Johnson & Johnson trials show single-shot COVID-19 vaccine effective; hoping for emergency use OK soon

Johnson & Johnson trials reveal effective single-shot COVID-19 vaccine

A COVID-19 vaccine produced by Johnson & Johnson is provoking an immune response in human trials and is showing it is effective in fighting the virus that has killed hundreds of thousands of people in the United States, according to a report published in the New England Journal of Medicine.

Studies on the company’s one-dose vaccine showed it would produce neutralizing antibodies, or antibodies that fight the virus, soon after the drug was administered.

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The vaccine was being tested on people aged 18-55. While common side effects of a vaccination -- such as fever, fatigue, headache, and pain at the injection site -- were seen in some people, those side effects were not severe.

Dr. Paul Stoffels, chief scientific officer at J&J, said the data gave the company “confidence” the vaccine will prove highly effective. Results from the larger phase-three trial are expected later this month.

“The Company anticipates announcing topline phase-three data for its single-dose Janssen COVID-19 vaccine candidate in late January 2021,” Johnson & Johnson said in the report.

“If the single-dose vaccine is shown to be safe and effective, the company expects to submit an application for Emergency Use Authorization with the U.S. Food and Drug Administration shortly afterwards, with other regulatory applications around the world to be made subsequently,” Johnson & Johnson added.

The vaccine can show an efficacy rate at or above 80%, Moncef Slaoui, chief adviser for the U.S. Operation Warp Speed vaccine development program, said in a press teleconference Tuesday.

The efficacy rate is the degree to which the vaccine protects a person from contracting the virus.

The vaccine elicited neutralizing antibodies in 90% of participants by the 29th day after the first dose was given. By 57 days after the dose was given, all of the trial participants were producing neutralizing antibodies, the report said.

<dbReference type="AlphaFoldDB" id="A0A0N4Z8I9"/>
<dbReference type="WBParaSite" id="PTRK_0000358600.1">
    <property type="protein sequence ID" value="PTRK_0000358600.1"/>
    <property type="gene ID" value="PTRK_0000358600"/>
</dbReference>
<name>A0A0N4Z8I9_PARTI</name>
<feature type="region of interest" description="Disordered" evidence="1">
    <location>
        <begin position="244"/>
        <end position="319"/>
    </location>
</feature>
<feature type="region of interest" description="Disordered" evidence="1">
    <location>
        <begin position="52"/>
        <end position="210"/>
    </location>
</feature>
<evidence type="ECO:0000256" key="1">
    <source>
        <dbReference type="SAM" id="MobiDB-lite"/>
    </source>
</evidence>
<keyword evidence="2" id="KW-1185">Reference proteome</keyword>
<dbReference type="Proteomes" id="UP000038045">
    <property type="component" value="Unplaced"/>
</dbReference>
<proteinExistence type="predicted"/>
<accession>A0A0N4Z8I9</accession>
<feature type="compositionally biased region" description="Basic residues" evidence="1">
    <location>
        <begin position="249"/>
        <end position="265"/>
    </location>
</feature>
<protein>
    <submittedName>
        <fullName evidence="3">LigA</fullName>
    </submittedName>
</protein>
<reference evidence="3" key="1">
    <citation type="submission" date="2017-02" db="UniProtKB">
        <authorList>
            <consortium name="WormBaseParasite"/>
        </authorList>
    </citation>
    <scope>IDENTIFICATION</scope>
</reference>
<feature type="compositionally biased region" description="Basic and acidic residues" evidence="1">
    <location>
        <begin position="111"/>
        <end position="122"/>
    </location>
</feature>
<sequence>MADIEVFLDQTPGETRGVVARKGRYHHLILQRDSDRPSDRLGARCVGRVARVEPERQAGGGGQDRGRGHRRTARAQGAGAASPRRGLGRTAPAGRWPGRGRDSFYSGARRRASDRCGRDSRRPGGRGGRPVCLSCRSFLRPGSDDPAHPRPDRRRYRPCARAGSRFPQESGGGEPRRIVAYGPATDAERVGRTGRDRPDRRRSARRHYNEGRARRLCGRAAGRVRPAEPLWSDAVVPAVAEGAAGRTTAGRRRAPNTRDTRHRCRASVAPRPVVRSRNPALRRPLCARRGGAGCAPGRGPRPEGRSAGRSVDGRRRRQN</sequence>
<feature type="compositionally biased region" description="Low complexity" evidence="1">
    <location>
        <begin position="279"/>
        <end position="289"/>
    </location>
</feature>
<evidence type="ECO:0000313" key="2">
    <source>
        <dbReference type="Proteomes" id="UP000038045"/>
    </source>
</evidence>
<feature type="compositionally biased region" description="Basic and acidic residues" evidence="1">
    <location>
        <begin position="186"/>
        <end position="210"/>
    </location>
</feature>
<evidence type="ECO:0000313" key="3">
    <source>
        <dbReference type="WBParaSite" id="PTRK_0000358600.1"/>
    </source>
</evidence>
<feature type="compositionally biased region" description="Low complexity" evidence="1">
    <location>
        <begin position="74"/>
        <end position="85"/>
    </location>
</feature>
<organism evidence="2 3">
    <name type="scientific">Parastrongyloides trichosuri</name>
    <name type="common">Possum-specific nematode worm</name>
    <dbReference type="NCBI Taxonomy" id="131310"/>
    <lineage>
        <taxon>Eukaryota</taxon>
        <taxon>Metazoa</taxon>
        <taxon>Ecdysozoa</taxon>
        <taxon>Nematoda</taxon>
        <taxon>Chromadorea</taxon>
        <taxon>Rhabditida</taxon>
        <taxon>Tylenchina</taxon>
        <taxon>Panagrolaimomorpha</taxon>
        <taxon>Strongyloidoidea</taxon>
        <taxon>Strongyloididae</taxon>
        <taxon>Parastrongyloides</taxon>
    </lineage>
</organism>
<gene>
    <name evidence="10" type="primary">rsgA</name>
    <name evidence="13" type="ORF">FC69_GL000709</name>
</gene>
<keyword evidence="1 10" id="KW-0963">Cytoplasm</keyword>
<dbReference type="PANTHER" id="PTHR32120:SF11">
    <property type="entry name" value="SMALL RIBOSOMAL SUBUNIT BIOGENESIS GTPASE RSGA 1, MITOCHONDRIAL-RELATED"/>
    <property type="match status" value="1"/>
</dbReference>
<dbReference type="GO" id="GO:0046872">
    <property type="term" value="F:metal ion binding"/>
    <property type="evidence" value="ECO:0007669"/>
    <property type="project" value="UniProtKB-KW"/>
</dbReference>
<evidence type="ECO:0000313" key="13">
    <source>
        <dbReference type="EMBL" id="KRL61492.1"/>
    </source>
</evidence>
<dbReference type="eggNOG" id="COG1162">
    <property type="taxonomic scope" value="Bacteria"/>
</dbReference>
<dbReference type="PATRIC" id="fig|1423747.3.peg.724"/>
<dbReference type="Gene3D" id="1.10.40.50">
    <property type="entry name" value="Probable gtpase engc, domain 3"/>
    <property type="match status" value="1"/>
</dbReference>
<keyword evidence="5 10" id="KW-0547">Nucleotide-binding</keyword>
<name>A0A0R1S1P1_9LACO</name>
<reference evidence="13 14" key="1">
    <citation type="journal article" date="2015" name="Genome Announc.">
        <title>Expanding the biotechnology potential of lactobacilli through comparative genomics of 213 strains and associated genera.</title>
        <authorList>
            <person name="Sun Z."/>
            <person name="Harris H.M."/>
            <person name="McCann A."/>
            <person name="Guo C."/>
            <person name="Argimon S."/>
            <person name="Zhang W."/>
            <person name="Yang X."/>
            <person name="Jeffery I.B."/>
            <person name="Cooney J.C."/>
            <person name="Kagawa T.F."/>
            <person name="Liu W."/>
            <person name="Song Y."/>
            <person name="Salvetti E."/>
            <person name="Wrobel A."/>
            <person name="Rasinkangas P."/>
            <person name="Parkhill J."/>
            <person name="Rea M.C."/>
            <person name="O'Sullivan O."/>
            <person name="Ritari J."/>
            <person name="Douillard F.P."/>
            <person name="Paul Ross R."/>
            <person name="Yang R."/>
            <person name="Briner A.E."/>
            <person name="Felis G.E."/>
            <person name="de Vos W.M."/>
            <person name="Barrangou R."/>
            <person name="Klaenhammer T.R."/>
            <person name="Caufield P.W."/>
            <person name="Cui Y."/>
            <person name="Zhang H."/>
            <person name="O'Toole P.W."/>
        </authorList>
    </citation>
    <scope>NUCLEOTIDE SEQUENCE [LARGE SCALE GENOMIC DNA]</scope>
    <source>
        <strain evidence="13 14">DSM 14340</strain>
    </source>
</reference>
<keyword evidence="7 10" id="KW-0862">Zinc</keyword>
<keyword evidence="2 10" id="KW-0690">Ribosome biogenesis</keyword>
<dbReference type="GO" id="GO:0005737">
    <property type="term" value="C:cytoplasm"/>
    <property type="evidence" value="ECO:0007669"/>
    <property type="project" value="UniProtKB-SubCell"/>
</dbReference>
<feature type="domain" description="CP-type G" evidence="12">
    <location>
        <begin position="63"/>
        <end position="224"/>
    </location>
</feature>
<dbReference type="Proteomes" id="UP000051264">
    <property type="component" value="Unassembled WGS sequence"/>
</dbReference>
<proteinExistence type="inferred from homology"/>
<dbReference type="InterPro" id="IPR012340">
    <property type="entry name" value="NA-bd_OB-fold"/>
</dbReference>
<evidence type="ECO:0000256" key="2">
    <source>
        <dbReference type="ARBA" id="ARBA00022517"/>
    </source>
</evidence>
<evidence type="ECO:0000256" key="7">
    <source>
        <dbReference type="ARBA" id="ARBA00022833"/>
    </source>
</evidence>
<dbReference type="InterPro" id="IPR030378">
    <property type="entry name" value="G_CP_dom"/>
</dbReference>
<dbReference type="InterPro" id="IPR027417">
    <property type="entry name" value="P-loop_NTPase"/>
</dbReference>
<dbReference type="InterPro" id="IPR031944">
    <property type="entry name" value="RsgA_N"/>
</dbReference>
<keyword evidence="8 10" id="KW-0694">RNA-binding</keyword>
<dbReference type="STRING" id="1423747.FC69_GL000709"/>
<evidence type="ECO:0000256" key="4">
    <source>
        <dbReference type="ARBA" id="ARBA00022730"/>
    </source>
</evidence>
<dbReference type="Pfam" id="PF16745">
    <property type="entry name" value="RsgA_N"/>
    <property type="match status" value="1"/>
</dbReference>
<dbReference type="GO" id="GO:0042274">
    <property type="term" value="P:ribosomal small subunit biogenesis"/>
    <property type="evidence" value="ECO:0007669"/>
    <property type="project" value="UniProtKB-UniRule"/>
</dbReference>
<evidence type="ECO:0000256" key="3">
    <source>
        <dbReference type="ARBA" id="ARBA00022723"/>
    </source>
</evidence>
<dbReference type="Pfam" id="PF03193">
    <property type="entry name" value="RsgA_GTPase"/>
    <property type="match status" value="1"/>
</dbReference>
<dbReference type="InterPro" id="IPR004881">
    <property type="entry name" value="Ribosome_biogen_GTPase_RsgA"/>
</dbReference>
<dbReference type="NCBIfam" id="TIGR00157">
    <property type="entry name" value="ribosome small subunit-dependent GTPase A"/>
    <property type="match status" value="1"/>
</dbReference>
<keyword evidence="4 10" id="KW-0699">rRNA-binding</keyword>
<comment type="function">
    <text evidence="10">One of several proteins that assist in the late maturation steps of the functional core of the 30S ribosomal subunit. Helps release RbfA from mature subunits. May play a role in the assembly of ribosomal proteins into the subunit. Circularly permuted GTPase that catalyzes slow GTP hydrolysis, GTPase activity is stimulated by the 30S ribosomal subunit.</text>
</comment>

The levels of these antibodies remained stable for at least 71 days, the company reported.

Johnson & Johnson said it expects to get definitive efficacy data by early next month. That data would be from a phase-three trial.

The New York Times reported on Wednesday that the company was experiencing manufacturing delays and most likely won’t be able to provide as many doses this spring as it promised Operation Warp Speed.

Federal officials were told the company fell behind its original production schedule and will not catch up until the end of April. Under J&J’s original $1 billion contract with Operation Warp Speed, the company was to deliver 12 million vaccine doses by the end of February and 100 million by the end of June.

According to Stoffels, the company expects to meet its target of delivering 1 billion doses of its vaccine by the end of this year.

“We are aiming for 1 billion doses in 2021. If it is a single dose, that means 1 billion people. But it will be in a ramp-up throughout the year,” Stoffels said.

A medical syringe and vials are seen in front of logo of Janssen pharmaceutical companies of Johnson & Johnson in this creative photo illustration.
A medical syringe and vials are seen in front of logo of Janssen pharmaceutical companies of Johnson & Johnson in this creative photo illustration. (Photo by STR/NurPhoto via Getty Images/NurPhoto via Getty Images)